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Marketer Spotlight: Justin Fink, Machinify

As marketers, we’re storytellers for the brands we represent. At York IE, we’re launching a new series spotlighting the individuals crafting stories, orchestrating go-to-market strategies and executing across all channels. They embody their brand, laying the groundwork for scalability. Join us as we uncover the story behind the story with the top marketers in SaaS.

Here, we talk to Justin Fink, head of marketing at Machinify:

fink-headshotWhat’s your current role? What do you love about B2B marketing? 

I am the head of marketing for Machinify, where I am building the marketing function from the ground while helping establish GTM operations.

I have always worked in the B2B space and love driving efficiency, which is why I went into strategy and operations consulting out of college. The ability to make a tangible, positive impact on businesses across the globe continues to give me a tremendous amount of joy and satisfaction.

I love the ability to dissect businesses and their customers, perform intelligent segmentations, and determine how to drive business goals. The excitement of building a marketing team, identifying tactics that resonate with an audience, launching a marketing campaign and helping sales close a deal gets me eager to come to work in this space every day.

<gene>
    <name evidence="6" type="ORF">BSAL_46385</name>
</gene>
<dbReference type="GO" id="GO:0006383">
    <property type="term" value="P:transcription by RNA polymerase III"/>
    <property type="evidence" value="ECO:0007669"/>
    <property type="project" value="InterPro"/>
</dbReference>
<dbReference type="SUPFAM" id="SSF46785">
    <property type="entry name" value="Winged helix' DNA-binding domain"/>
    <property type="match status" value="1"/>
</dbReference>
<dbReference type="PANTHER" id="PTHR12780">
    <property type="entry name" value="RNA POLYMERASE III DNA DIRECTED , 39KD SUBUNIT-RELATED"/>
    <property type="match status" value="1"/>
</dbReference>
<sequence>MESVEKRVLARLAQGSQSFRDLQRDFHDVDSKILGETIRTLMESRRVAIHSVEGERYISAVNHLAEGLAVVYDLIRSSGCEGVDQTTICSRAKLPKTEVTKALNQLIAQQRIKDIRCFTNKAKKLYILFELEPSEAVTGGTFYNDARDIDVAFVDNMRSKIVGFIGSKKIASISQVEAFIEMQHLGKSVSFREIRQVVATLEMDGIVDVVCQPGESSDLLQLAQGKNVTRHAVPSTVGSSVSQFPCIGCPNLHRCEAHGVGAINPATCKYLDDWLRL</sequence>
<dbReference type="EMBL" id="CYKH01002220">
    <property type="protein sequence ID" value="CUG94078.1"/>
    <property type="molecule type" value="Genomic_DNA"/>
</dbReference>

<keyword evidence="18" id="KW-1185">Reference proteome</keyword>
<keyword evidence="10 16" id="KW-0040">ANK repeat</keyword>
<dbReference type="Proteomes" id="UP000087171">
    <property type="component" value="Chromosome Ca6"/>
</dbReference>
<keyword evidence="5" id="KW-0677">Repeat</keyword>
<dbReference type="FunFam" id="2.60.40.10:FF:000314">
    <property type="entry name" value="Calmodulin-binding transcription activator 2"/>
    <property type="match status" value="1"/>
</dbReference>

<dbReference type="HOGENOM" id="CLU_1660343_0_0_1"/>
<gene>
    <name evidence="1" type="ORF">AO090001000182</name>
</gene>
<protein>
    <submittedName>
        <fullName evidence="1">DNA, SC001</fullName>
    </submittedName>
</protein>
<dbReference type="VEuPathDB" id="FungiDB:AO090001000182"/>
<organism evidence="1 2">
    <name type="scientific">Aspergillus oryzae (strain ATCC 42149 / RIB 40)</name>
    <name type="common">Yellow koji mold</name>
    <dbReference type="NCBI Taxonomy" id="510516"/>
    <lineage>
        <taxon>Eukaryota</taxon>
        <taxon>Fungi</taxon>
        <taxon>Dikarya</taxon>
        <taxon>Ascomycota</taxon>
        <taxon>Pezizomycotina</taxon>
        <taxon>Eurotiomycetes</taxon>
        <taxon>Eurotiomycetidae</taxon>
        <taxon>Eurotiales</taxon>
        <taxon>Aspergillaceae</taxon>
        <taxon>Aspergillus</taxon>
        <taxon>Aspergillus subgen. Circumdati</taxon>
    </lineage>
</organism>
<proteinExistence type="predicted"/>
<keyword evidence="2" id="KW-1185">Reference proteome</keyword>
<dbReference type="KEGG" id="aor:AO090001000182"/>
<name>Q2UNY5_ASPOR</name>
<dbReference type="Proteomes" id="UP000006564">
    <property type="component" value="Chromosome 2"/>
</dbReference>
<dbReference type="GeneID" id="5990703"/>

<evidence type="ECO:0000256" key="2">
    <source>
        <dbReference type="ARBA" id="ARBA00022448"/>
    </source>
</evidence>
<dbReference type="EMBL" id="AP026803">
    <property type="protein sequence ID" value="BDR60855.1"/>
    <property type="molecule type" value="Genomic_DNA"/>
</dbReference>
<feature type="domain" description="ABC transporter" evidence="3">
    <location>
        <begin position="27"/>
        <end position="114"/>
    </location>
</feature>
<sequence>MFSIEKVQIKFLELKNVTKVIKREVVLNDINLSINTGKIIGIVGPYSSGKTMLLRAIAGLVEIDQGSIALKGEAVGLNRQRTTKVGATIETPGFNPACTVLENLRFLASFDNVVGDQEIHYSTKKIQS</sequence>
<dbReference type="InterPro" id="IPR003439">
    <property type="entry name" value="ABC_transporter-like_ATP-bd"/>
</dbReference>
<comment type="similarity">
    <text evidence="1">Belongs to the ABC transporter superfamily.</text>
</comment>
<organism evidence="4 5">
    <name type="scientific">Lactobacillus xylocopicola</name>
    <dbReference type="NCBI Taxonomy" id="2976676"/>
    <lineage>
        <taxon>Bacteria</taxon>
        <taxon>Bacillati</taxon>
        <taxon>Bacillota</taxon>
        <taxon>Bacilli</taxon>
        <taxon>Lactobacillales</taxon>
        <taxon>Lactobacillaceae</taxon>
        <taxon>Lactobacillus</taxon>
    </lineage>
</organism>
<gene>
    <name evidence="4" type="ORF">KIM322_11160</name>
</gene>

After the wild ride of 2023, what lessons are you taking into 2024?

Efficiency, efficiency, efficiency. While yes, it is important to listen to the market and understand that financial institutions are valuing efficiency today, you should always focus on marketing tactic testing through smart investments while tracking ROI.

2024 is turning into the year of efficiency and trackability in the realm of marketing, so marketers better be ready.

What’s the biggest challenge you’re facing today as a marketer? How are you overcoming it?

Machinify sells into healthcare payers, a typically technologically antiquated and slower-moving market. I am focused on figuring out how to get the right messaging in front of the right people at these massive, dispersed companies.

I am constantly battling how to evaluate diverse marketing tactics to meet these payers and personas where they are today. To address this, I performed market/persona research across our current customer and prospect bases to understand what channels and content best suit our persona’s lifestyles and day-to-day activities.

How do you derive your goals for marketing? How closely are you aligning with company KPIs?

As I build out Machinify’s first marketing goals as a Series A company, I am always looking to anchor on the company’s short- and long-term goals mixed with high-level TAM/SAM/SOM figures, revenue targets from sales, and current/prospective customer growth needs.

From there, I evaluate industry benchmarks as I back into marketing metrics, always being realistic with company leadership about what we can accomplish given current constraints (budget, team resourcing, lack of testing, etc.).

It is hugely important to tie marketing goals closely to company OKRs, or else — especially when building out a new function or establishing marketing targets — it will prove worthless.

How do you reach your audience? Where are you spending most of your marketing time and dollars?